As for the cost of funding this - I thought they were just re-using transmitting equipment they originally used for the pre-switchover low power DTT. From 1998 to 2008 there were 80 sites, broadcasting 6 pre-DSO muxes each, i.e. 480 transmitting units located at 80 sites (Mendip, Stockland Hill, Rowridge, Salisbury etc), 6 per site. Is it true that, at DSO, all those sites had all 6 transmitting units replaced? If so, why? By reusing just TWO of those redundant units at the same 80 sites, that would have been just 160 units used, leaving 320 transmitting units still unused.

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Nicholas Willmott's 80 posts GB

9:56 AM

Nicholas Willmott: "On those grounds, couldn't they have put COM8 as a C36 SFN "

The national SFN was allocated as a "final" multiplex because the frequency won't be cleared by other countries until later.

"and COM7 on whatever other vacant frequency C31 to C37 was available from the 80 sites that broadcast DTT from the outset?"

No. If you look at
More Freeview capacity - COM7, COM8 and COM9 - in the 600MHz band | Freeview news | - 11 years of independent, free digital TV advice you can see the hexagons and pentagons. The "old" plan uses five frequencies per multiplex, this plan uses three.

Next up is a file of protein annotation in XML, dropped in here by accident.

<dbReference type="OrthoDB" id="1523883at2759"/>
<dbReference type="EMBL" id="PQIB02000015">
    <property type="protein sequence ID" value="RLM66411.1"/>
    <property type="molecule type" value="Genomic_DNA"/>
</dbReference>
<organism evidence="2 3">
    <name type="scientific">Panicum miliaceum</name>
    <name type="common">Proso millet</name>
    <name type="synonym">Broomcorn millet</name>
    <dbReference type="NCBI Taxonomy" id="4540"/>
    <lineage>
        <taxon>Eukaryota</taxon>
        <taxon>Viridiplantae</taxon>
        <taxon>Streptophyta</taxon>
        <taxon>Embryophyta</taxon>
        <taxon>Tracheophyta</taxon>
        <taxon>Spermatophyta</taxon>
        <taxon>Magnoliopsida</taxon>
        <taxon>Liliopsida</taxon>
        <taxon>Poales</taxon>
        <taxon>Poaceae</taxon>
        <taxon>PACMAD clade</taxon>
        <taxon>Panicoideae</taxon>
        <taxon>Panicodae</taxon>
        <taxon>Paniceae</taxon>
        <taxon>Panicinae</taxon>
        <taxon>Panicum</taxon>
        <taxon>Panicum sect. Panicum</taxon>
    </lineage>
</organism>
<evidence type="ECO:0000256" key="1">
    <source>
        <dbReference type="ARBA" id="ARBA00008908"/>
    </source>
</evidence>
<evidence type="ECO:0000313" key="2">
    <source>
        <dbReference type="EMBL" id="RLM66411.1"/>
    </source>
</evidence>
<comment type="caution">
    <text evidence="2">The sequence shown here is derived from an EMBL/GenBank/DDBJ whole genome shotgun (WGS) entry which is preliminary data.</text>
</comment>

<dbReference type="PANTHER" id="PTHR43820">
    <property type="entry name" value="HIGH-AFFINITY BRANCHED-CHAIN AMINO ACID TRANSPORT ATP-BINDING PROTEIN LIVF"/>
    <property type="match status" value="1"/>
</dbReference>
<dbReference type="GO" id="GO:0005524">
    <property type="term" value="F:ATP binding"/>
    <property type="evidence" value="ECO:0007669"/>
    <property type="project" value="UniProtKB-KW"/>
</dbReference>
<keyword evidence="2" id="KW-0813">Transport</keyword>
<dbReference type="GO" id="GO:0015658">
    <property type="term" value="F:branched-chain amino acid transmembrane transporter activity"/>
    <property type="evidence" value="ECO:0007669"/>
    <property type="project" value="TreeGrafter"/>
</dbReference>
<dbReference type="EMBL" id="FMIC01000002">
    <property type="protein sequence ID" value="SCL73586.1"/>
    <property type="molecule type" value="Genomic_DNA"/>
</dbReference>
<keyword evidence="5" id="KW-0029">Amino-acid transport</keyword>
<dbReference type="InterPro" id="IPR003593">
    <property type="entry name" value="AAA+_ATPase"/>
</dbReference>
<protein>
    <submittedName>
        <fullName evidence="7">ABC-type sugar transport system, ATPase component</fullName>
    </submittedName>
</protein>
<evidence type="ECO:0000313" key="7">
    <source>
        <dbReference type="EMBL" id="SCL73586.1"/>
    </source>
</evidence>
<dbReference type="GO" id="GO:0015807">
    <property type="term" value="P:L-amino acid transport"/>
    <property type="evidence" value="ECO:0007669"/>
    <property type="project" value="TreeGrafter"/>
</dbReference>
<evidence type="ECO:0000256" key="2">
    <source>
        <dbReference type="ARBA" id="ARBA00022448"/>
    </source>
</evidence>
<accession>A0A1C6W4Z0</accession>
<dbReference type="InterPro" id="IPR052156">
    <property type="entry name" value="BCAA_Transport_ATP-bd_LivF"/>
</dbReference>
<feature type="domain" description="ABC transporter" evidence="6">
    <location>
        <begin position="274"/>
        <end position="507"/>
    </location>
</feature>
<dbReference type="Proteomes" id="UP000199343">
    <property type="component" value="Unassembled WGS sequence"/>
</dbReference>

"As for the cost of funding this - I thought they were just re-using transmitting equipment they originally used for the pre-switchover low power DTT."

That's just wrong. Every site had the old equipment replaced at DSO. The new equipment was fitted in place of the analogue services and transmitter analogue until - at switchover - digital took over transmissions.

The pre-DSO equipment was a short-term low-power provision.

Com7 and Com8 are new provisions.

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Briantist's 38,844 posts GB

10:26 AM

Charles Stuart: If a customer comes in, I'll ask them the size of their current TV, its age (that will tell me its physical size), and the distance from where they sit (this gets complicated when people are different distances).

If your looking at a modern flat screen, then about 1.5m (5-6ft) is where I'd recommend. Its based on manufacturers recommendations, plus my own experience. Obviously HD is better than SD, but thats a reasonable distance.